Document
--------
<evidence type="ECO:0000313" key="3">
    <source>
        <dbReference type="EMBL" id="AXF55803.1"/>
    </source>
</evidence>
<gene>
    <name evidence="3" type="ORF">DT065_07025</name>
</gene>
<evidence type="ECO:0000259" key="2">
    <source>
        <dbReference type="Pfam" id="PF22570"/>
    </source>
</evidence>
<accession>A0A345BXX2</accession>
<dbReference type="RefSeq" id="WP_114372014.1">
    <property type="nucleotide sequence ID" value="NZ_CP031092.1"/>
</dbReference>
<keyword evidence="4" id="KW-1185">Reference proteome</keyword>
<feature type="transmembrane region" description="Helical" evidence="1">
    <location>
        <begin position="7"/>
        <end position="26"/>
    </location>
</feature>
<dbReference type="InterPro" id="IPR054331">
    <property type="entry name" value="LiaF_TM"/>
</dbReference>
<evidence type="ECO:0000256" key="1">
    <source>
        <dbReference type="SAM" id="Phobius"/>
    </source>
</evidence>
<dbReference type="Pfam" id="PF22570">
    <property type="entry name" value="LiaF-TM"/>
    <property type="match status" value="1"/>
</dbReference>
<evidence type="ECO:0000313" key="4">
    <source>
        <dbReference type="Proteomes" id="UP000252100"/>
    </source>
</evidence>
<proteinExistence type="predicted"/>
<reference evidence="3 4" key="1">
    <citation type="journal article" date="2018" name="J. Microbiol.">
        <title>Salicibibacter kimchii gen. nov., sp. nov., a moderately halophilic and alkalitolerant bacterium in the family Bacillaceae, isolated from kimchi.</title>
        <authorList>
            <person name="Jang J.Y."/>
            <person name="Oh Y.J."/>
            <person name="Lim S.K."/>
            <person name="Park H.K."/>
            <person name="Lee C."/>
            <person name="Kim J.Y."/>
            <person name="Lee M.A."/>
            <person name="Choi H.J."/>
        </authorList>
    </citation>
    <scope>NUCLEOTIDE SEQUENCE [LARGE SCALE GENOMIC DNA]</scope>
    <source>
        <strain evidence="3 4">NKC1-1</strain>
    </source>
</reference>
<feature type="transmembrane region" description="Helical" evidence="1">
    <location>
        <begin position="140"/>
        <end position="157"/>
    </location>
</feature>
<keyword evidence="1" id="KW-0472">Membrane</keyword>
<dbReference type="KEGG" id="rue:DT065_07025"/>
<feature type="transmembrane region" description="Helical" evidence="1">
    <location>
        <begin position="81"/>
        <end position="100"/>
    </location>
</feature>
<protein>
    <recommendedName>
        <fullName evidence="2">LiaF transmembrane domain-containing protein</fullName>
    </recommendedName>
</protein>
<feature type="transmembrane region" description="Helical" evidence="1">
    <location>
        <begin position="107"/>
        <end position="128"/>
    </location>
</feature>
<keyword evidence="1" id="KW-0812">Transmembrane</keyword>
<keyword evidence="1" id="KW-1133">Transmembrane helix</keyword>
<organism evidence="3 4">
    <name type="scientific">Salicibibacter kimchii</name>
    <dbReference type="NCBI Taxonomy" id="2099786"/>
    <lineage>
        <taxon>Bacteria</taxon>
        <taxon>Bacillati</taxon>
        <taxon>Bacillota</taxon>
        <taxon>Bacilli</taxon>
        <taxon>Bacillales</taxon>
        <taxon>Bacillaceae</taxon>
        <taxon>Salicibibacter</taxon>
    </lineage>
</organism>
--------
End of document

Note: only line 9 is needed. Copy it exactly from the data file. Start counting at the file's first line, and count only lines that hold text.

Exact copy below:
<evidence type="ECO:0000259" key="2">